Better Broadband Better Lives

How the Utah Open Access Fiber Network Is Getting Back its Groove

in Broadband News/Fiber/Open Access by

BROADBAND BREAKFAST INSIGHT: The Utah Telecommunications Open Infrastructure Agency has been outperforming expectations for some time; and never more so than recently. This post from FreeUTOPIA summarizes some of the reasons. In September, the entity signed a deal with Layton to allow the city to accelerate its build of the fiber-optic network.

Expanding UTOPIA the Layton Way, from FreeUTOPIA:

UTOPIA has never been in a better position. Revenues have exceeded operating expenditures for a considerable amount of time, new footprints are being opened for service every month, and many member cities have been finally embracing the network as a vital part of their infrastructure. While Orem has been putting in a lot of time drawing up plans, Layton actually beat them to the punch and pulled the trigger on an expansion that will take no more than 24 months to cover the rest of the city.

In many ways, this is a lot like the UIA plan where bonds are issued to be paid back by pledging subscribers. There’s a couple differences, though. For starters, UIA can now issue bonds on its own authority. This means cities no longer have to use their bonding capacity to back them. The Layton plan also has the city backing the bonds using city franchise fees. If the subscriber numbers fall below what is required to pay the bond (which, to date, has not happened in a single UIA expansion area), the city pledges to cover the difference. On the flip side, if revenues exceed the bond payments (which has happened in most UIA expansion areas), the city gets to keep a cut of that for whatever they want. This could include paying off the original UTOPIA bonds, funding other city services, or anything else, really. It’s important to note that this revenue split option is only available to cities who assumed the original debt service.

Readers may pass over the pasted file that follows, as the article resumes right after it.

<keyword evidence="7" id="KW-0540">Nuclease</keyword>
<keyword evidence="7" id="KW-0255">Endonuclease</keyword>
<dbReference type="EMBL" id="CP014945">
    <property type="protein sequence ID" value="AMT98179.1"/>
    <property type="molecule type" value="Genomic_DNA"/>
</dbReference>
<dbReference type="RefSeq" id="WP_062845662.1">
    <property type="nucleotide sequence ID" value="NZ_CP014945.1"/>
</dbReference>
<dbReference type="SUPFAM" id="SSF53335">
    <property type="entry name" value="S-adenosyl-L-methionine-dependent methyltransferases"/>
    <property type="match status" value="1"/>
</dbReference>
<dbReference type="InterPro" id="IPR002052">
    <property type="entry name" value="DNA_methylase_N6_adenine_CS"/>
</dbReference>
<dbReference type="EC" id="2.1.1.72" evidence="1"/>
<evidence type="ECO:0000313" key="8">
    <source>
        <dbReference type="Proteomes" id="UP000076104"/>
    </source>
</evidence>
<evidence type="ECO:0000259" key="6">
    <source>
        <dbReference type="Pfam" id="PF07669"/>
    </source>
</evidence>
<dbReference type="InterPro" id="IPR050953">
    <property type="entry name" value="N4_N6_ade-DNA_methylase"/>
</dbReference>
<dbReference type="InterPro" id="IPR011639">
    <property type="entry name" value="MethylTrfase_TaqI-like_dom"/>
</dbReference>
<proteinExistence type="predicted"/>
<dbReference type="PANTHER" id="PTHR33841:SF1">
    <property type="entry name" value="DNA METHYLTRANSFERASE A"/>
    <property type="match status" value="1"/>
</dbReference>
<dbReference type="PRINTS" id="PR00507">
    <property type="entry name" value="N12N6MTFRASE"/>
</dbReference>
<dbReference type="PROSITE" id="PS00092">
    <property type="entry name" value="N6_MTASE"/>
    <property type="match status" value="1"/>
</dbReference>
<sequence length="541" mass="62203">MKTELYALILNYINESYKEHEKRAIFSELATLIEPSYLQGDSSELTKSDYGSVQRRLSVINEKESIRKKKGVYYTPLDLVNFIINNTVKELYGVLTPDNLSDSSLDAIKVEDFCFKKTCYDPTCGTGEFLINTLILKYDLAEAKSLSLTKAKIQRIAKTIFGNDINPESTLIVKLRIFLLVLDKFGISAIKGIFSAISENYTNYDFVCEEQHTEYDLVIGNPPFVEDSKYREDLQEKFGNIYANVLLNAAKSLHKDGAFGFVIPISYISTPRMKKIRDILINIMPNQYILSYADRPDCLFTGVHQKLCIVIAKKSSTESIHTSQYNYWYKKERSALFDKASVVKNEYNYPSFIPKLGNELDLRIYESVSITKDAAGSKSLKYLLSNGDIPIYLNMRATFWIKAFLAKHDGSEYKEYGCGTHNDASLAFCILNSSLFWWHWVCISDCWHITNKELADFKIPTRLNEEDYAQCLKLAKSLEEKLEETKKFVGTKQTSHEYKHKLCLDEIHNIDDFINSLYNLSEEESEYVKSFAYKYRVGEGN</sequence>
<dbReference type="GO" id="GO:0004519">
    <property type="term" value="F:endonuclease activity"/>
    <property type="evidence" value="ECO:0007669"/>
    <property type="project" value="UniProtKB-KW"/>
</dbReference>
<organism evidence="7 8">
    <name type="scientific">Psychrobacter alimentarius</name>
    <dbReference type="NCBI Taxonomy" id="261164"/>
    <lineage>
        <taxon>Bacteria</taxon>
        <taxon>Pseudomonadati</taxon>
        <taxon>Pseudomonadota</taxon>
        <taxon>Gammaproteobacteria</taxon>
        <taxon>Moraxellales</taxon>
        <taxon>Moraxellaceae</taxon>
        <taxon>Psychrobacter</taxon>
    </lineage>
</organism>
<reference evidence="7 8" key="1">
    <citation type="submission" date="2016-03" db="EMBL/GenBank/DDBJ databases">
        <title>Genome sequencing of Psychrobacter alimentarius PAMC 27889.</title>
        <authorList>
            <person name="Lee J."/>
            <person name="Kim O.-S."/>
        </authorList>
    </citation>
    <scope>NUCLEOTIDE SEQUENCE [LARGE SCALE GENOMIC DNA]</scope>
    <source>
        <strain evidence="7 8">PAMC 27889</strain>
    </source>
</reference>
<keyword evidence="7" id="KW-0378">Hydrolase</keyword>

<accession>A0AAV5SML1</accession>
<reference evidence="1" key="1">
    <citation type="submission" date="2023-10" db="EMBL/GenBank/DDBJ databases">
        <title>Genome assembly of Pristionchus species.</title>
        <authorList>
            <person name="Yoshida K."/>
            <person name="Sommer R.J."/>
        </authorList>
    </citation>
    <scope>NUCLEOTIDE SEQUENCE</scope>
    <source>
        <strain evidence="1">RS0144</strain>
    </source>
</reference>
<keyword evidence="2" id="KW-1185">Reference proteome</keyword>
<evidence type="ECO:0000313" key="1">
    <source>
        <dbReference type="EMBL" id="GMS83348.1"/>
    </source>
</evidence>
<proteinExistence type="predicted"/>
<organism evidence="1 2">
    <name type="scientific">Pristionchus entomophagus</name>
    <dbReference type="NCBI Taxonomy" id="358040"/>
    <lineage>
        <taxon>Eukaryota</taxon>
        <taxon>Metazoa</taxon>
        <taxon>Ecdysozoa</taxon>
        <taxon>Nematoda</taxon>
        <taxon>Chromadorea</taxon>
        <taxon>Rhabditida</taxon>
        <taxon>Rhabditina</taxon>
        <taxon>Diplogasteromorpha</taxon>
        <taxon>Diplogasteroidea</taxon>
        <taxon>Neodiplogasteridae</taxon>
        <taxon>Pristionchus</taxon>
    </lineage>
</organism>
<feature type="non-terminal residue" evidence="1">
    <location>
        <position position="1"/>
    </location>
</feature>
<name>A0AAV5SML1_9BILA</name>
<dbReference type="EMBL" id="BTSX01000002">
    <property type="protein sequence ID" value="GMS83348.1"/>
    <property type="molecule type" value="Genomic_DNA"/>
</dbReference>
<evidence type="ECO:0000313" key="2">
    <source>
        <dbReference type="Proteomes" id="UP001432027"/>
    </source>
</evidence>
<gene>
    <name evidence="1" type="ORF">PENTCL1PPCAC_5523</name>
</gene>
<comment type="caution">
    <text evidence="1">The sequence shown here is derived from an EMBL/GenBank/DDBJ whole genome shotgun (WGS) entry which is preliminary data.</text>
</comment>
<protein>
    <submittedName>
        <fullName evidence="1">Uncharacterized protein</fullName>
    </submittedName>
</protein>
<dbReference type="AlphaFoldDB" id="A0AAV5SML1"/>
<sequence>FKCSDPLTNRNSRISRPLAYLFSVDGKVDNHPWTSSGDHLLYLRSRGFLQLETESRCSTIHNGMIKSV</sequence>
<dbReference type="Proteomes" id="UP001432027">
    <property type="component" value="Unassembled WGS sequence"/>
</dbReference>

[more...]

Source: Expanding UTOPIA the Layton Way – Free UTOPIA!

See also UTOPIA's press release on the subject.

Drew Clark is the Editor and Publisher of BroadbandBreakfast.com and President of the Rural Telecommunications Congress. He is an attorney who works with cities, communities and companies to promote the benefits of internet connectivity. The articles and posts on BroadbandBreakfast.com and affiliated social media, including the BroadbandCensus Twitter feed are not legal advice or legal services, do not constitute the creation of an attorney-client privilege, and represent the views of their respective authors.

Leave a Reply

Your email address will not be published.

*

Latest from Broadband News

Go to Top